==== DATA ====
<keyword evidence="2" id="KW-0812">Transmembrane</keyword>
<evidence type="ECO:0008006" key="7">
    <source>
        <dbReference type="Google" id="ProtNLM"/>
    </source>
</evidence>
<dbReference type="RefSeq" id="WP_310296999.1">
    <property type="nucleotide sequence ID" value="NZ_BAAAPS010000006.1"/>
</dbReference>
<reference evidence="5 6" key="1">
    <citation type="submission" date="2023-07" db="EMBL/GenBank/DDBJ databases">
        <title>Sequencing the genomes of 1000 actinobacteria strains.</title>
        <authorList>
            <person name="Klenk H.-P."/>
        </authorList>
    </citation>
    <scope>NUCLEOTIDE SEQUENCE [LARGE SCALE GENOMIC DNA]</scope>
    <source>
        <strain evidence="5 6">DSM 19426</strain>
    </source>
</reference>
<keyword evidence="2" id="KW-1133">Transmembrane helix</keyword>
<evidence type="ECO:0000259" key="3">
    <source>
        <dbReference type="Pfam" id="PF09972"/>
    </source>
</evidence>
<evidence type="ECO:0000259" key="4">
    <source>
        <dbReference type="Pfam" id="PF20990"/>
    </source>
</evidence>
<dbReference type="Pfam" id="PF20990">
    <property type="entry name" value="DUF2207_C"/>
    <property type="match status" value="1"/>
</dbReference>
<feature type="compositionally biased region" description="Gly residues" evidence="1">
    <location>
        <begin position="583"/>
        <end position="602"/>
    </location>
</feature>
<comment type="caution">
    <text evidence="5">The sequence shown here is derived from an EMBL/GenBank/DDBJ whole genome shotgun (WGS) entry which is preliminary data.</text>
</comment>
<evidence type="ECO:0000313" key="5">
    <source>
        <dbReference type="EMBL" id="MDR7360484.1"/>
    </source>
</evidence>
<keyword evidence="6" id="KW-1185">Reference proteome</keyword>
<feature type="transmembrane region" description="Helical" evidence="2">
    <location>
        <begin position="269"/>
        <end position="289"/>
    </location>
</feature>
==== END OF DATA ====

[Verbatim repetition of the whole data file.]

<keyword evidence="2" id="KW-0812">Transmembrane</keyword>
<evidence type="ECO:0008006" key="7">
    <source>
        <dbReference type="Google" id="ProtNLM"/>
    </source>
</evidence>
<dbReference type="RefSeq" id="WP_310296999.1">
    <property type="nucleotide sequence ID" value="NZ_BAAAPS010000006.1"/>
</dbReference>
<reference evidence="5 6" key="1">
    <citation type="submission" date="2023-07" db="EMBL/GenBank/DDBJ databases">
        <title>Sequencing the genomes of 1000 actinobacteria strains.</title>
        <authorList>
            <person name="Klenk H.-P."/>
        </authorList>
    </citation>
    <scope>NUCLEOTIDE SEQUENCE [LARGE SCALE GENOMIC DNA]</scope>
    <source>
        <strain evidence="5 6">DSM 19426</strain>
    </source>
</reference>
<keyword evidence="2" id="KW-1133">Transmembrane helix</keyword>
<evidence type="ECO:0000259" key="3">
    <source>
        <dbReference type="Pfam" id="PF09972"/>
    </source>
</evidence>
<evidence type="ECO:0000259" key="4">
    <source>
        <dbReference type="Pfam" id="PF20990"/>
    </source>
</evidence>
<dbReference type="Pfam" id="PF20990">
    <property type="entry name" value="DUF2207_C"/>
    <property type="match status" value="1"/>
</dbReference>
<feature type="compositionally biased region" description="Gly residues" evidence="1">
    <location>
        <begin position="583"/>
        <end position="602"/>
    </location>
</feature>
<comment type="caution">
    <text evidence="5">The sequence shown here is derived from an EMBL/GenBank/DDBJ whole genome shotgun (WGS) entry which is preliminary data.</text>
</comment>
<evidence type="ECO:0000313" key="5">
    <source>
        <dbReference type="EMBL" id="MDR7360484.1"/>
    </source>
</evidence>
<keyword evidence="6" id="KW-1185">Reference proteome</keyword>
<feature type="transmembrane region" description="Helical" evidence="2">
    <location>
        <begin position="269"/>
        <end position="289"/>
    </location>
</feature>